# Thread: Using a shader to calculate colour from y value

1. ## Using a shader to calculate colour from y value

I'm generating surfaces that plot the distribution of data, each data point has an x and y value and my surface plots the number of times a particular combination of a x and y have been received - see the attached screen grab. To help visualise the vertical frequency axis I'm also applying a colour map to the z axis. The surface is drawn using triangles. calculation of the vertices colour is calculated before the data is sent to the graphics card [working on using VBOs, at the mo I specify each triangle vertex by vertex]

My question is, can I use a shader [which I assume are compiled and loaded onto the GPU] to calculate the colour from the vertex y axis value? Can I preload a colour map into the GPU that the GPU can use to look up the y value and get the RGB value of the vertex?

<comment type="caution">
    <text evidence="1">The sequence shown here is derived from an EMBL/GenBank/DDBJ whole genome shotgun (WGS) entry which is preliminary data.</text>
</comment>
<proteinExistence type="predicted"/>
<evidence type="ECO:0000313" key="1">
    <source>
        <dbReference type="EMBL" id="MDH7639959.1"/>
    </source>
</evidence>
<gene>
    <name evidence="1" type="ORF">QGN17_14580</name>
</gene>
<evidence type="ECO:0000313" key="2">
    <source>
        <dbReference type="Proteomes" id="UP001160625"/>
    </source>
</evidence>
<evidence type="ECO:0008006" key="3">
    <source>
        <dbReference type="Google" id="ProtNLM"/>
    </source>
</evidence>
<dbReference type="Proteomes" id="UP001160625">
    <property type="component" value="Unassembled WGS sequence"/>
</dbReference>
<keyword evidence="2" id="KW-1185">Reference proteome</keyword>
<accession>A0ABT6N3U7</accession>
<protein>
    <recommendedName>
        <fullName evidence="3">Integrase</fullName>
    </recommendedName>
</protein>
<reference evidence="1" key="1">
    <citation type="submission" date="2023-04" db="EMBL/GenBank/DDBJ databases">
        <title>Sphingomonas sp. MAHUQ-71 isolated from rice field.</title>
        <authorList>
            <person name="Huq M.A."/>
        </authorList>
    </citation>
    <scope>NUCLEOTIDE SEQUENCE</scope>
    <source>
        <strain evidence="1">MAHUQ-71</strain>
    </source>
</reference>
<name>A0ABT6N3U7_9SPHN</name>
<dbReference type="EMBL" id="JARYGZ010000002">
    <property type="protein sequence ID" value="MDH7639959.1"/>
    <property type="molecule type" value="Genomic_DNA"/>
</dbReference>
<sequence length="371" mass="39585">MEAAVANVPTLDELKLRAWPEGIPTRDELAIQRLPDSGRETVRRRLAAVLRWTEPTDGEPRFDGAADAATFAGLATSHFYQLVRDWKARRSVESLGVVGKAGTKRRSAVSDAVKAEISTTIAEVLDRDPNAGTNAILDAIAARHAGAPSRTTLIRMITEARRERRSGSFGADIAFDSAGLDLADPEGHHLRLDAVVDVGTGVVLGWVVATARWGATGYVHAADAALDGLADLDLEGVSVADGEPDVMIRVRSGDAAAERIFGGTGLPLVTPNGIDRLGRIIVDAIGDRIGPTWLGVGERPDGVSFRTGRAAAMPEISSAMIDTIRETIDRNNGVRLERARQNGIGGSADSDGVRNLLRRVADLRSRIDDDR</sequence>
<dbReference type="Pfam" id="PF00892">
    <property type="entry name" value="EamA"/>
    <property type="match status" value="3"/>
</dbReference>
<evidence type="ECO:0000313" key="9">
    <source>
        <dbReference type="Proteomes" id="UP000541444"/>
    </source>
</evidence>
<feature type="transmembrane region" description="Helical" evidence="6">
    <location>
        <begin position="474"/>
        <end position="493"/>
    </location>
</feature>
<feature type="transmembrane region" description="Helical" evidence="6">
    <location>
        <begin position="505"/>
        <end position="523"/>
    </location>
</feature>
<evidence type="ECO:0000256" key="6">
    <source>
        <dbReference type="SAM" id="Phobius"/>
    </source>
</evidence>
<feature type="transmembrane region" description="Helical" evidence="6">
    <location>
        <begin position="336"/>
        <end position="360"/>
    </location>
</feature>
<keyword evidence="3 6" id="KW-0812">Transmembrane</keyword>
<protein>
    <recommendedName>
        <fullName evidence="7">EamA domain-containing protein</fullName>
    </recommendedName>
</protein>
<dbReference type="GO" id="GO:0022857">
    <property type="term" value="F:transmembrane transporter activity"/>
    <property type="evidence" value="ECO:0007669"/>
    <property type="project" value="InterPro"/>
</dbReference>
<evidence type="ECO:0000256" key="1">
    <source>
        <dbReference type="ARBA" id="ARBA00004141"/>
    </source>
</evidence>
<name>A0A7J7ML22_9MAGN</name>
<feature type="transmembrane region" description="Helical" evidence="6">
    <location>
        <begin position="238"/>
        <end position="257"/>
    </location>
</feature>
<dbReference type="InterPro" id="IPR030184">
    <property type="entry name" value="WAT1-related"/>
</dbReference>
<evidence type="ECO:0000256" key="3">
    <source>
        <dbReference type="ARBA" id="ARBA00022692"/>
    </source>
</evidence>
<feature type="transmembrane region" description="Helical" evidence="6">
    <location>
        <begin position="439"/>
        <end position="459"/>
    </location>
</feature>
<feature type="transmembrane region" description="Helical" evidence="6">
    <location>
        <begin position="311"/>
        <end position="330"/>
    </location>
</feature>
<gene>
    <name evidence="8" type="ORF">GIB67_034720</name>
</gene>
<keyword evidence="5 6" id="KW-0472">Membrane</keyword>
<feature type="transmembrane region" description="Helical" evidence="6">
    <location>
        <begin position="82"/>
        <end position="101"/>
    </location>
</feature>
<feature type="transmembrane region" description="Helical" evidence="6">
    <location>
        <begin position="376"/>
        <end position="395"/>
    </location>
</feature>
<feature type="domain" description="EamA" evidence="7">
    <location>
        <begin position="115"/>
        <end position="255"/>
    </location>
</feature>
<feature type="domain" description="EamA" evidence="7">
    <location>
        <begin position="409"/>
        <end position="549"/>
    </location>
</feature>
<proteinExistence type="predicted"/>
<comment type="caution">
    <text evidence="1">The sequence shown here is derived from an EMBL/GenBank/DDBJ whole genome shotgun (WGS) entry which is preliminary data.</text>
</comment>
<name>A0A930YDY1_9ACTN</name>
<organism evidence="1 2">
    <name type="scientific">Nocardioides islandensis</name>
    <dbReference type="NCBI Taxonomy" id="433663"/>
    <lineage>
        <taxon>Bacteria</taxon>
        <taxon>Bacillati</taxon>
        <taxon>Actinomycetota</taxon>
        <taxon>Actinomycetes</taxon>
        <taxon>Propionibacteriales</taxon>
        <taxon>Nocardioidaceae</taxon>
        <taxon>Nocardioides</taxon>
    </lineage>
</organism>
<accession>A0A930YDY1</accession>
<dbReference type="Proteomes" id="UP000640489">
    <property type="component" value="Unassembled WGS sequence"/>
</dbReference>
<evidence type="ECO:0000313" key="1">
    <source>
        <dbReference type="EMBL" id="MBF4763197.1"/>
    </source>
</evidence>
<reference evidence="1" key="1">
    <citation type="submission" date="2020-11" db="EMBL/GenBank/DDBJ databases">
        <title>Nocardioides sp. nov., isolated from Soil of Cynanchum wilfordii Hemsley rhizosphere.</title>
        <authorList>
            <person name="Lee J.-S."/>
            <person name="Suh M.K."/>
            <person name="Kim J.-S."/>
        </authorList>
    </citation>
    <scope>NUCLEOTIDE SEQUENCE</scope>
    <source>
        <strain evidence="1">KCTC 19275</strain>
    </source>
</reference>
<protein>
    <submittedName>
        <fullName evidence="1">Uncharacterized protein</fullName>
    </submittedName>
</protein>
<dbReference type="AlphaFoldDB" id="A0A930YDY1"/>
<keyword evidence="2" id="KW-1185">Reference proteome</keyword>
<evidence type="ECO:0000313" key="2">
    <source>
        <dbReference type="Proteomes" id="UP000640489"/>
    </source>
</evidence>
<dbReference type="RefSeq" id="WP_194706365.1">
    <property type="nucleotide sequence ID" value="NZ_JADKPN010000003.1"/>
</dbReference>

The graph has to update regularly as it will be monitoring a live steam of data. Is there any speed advantage in getting the GPU to do the colour calculation?

2. Originally Posted by kevindoig
My question is, can I use a shader to calculate the colour from the vertex y axis value?
Sure. In the vertex shader, take the y component of the position before applying perspectvie projection and do whatever computation on it. The generated variable is an out parameter/varying of the vertex shader, and the interpolated result is used by the fragment shader as fragment color.[/QUOTE]

Originally Posted by kevindoig
Can I preload a colour map into the GPU that the GPU can use to look up the y value and get the RGB value of the vertex?
Write the color map into a 1D texture, use the value computed in the vertex shader to fetch the coresponding color from the texture

Originally Posted by kevindoig
The graph has to update regularly as it will be monitoring a live steam of data. Is there any speed advantage in getting the GPU to do the colour calculation?
Massively parallel? On the CPU, you would caclulate the color sequentially for each vertex. Depends on how involved the computation is and how many vertices you have.

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